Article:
Let’s please remember that all casualties of conflict between humans are unnecessary casualties. We become so embroiled in the emotion of good guy versus bad guy, big army versus little rebels, people who look like me versus people who don’t, that it’s easy to forget this. People fight and die because other people convince or coerce them to do so. There needn’t be a single human death at the hands of another human.

I wonder how we might convince the powerful that it’s not okay to use us as resources, and I wonder how we might keep these spenders of human life from achieving power in the first place.

Update: April 18, 2017

I’m fairly certain I was living in Prague when I wrote this, and while there, a large number of my friends were Russian. Which was sometimes awkward, as we were having a bit of a PR scuffle with Russia, and the tempo of that scuffle seemed to be increasing; it made us all uneasy, though at the same time seemed so irrelevant to us.

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The Relativism of Advice

Good advice can be a difficult thing to acquire, though you wouldn’t know it while perusing the how-to section at a bookstore, reading the opinion section of the newspaper, or browsing just about the entire internet.

There’s advice everywhere. Advice on money, on work, on relationships, on food. Advice about how to spend your time, how to raise your kids, how to travel or work out or edit a photograph.

But although it’s wonderful to have so much advice available, much of it is lacking a very important block of text, which I think would solve those on the receiving end a lot of time:

This advice is applicable to me, the author/blogger/columnist. If you are exactly like me in every way, in terms of gender, economic upbringing, education level, physical archetype, genetic predisposition, and every other variable a person might have, including experiencing everything I’ve ever experienced and having the same parents as me, this will probably work pretty well for you. Otherwise, results will vary.

I think this is something most of us know, but it’s easy to forget in the moment when we’re promised something we want. When someone waves a temptation in front of us, and doesn’t just offer to give us what we want (which would seem fake), but offers to tell us how to get it for ourselves (which feels more legitimate), we’re prone to ignore that little voice that says, “How can this possibly work for everyone?” We even ignore the secondary voice that adds, “If it worked, wouldn’t everyone be wealthy/raise perfect children/have rippling six-pack abs?”

What we’re failing to take into consideration is the context in which the advice is given.

I think most advice is given with good intentions, I really do. But I also think that, although it’s important to be optimistic about our efforts, sometimes we set ourselves up for disappointment when we ignore the fact that the guy promoting the fitness shakes is a professional fitness model, with all the habits, history, and genes that go along with a profession of that kind.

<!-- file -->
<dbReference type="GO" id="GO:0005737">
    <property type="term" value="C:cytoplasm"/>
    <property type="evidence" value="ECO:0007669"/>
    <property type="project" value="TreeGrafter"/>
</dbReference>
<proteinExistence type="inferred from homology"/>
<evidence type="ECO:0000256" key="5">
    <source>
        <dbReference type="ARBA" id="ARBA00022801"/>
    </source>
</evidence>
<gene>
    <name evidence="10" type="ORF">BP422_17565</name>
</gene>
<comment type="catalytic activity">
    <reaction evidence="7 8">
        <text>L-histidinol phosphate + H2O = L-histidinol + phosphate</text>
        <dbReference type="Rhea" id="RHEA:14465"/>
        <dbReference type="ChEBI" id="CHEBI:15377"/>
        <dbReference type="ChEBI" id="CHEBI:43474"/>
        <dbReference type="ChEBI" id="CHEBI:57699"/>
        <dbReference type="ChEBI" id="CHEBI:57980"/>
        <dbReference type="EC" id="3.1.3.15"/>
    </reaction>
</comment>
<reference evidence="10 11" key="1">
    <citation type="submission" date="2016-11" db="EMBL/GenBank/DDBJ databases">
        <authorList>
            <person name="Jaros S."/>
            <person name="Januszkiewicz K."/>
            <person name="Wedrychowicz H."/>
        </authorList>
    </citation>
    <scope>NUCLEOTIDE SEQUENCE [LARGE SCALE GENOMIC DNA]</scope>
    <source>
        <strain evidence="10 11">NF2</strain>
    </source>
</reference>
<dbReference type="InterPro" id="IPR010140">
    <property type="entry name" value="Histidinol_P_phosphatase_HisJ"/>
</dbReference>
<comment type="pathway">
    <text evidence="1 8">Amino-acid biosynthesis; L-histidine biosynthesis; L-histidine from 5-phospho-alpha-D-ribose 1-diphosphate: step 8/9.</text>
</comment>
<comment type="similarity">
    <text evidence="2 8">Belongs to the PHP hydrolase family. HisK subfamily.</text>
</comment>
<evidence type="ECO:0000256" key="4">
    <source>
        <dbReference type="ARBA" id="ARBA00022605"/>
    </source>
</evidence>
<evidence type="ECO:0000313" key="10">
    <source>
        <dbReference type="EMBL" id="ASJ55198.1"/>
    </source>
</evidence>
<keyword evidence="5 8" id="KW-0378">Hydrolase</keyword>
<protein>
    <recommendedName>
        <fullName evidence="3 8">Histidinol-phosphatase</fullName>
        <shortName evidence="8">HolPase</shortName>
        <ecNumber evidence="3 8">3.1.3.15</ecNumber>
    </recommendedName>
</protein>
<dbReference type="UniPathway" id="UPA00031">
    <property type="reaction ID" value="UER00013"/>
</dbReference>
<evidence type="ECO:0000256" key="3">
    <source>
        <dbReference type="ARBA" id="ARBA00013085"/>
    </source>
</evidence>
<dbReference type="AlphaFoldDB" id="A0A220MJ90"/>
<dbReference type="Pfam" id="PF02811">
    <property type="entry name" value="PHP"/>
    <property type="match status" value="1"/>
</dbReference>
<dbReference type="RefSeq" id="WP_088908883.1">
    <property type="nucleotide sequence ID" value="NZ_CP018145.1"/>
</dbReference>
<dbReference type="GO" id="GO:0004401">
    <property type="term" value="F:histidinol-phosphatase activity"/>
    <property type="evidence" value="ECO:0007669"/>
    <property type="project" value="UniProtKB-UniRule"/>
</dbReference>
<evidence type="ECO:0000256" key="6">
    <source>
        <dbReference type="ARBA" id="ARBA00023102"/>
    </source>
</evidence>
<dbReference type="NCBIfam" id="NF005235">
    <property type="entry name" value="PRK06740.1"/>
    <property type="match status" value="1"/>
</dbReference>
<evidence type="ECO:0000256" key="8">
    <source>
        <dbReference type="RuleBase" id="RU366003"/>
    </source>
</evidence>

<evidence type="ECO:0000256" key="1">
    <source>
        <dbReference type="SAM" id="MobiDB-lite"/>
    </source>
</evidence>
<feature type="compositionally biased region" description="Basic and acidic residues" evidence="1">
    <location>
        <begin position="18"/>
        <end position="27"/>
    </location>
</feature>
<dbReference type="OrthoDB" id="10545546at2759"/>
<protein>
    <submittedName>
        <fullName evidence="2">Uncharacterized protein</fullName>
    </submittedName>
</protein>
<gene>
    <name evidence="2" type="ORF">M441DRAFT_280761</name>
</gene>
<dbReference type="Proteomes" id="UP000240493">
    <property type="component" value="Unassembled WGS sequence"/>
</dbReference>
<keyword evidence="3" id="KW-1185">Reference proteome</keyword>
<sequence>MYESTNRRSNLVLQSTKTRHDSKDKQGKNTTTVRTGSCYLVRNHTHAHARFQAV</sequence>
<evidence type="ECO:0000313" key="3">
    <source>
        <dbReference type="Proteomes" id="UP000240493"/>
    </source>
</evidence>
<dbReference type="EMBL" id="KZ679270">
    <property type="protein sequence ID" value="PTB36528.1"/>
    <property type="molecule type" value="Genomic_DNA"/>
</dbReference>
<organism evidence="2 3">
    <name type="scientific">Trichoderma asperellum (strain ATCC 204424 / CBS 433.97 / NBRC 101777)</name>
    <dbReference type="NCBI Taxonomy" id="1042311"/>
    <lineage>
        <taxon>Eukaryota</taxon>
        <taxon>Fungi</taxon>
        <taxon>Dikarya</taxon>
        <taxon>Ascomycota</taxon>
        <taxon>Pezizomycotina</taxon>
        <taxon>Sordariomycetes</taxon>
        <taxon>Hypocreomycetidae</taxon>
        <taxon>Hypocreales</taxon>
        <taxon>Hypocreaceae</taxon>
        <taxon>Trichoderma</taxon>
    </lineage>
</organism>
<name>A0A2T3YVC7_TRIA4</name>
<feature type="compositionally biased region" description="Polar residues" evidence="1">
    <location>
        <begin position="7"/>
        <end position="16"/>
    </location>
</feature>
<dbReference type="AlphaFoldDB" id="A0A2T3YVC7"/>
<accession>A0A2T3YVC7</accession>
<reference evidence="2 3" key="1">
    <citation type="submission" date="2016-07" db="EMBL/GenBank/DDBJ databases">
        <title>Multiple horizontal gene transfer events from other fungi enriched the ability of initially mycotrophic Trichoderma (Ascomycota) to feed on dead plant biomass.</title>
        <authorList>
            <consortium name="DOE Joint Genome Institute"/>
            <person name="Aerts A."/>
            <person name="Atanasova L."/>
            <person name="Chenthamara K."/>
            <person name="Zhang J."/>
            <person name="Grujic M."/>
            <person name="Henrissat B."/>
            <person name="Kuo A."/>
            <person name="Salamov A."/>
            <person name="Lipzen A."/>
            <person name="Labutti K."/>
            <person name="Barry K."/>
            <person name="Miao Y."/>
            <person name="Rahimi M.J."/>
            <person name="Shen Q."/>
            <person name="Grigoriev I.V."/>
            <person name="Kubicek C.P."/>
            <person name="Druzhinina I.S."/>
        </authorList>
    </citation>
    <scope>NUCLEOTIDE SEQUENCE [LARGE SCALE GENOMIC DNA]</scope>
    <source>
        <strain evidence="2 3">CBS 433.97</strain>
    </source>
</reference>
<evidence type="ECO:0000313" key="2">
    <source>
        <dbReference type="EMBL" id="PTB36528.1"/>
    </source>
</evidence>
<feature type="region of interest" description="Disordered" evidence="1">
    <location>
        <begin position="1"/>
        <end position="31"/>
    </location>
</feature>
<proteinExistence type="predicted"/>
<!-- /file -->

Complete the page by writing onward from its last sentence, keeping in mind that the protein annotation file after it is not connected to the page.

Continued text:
I’m almost embarrassed when I have to add the above stipulation to advice I give, because it can come across as negativity.

In emails and when giving talks, audience members often ask me how they can travel the world full-time the way I do. I have to admit that I have no idea: I know how I did it, but I also have a set of skills that can be utilized from anywhere, a network of friends and connections I’ve been cultivating for years, and preferences that allow me to enjoy the difficulties of travel where others might find only discomfort.

All I can honestly do in these situations is point people toward handy tools, and provide some insight as to skills they can learn, research they can do, and people they can meet.

This is a more truthful approach, but I also know it’s less exciting for those who receive this kind of advice. They want me to tell them exactly how to do it; a silver bullet. A ten-step plan to reaching their dreams. And when they don’t achieve what they hoped to achieve, they’ll assume it was their own fault. Maybe they messed up step six? Who’s to say?

Definitive advice is often faulty from the outset. Not because the people divvying it out are scam-artists, not because the people receiving the advice are no-talent dreamers, but because the conversation the two are having isn’t the one they should be having. Instead of saying, “Here’s how you do this,” and then declaring the path the advice-giver took to be the correct option, maybe it would be better to step back and identify what the steps actually accomplished, and how they might be accomplished through other means.

I’m able to travel full-time because I have work I can do from anywhere, assets I’ve built that allow me to bring in money even when I’m not working, and connections I’ve made through blogging, meeting folks around the world, and helping people out whenever I can.

Rather than telling people to do exactly what I’ve done — learn to write, publish books, learn to do design work and some web development, start a blog and have people vote on where you move every four months — I might tell them to acquire skills that are useful in the online economy. To think about assets they could build and to figure out how they want to travel, which will determine what kind of connections they’ll want to make.

This is not about holding back advice, it’s about giving practical, actionable, versatile advice that can be utilized by anyone, no matter their situation. Otherwise, in order to be truthful, I’d have to tell everyone who asks me how they can do what I do that they should start by being white, male, about 5’10”, born in the US, left-handed, etc.

The world is full of advice, and much of it is useful in the right hands, but also essentially worthless to most people.

Consider the context of advice, whether you’re giving it or receiving it, and adjust what you say or take away as a result. We might find that the conversations we have become far more valuable as a result.

Update: April 18, 2017

Over the years, with this in mind, I’ve spent a lot more time providing frameworks and big picture concepts than checklists and five-step solutions. I could probably shoehorn some of what I want to share in these more familiar formats, but it still feels dishonest much of the time, because it leaves so much out, or paints a rosier picture that might set bad expectations.

There’s no real way to achieve willpower in seven steps, and that’s a necessary ingredient for much of what people want to achieve.

There’s no real way to become broadly well-informed in two weeks. That takes a lot of work and attention over time, and though it plays a key role in a lot of things folks might want to accomplish, promising people that end in that duration is setting everyone up to look foolish.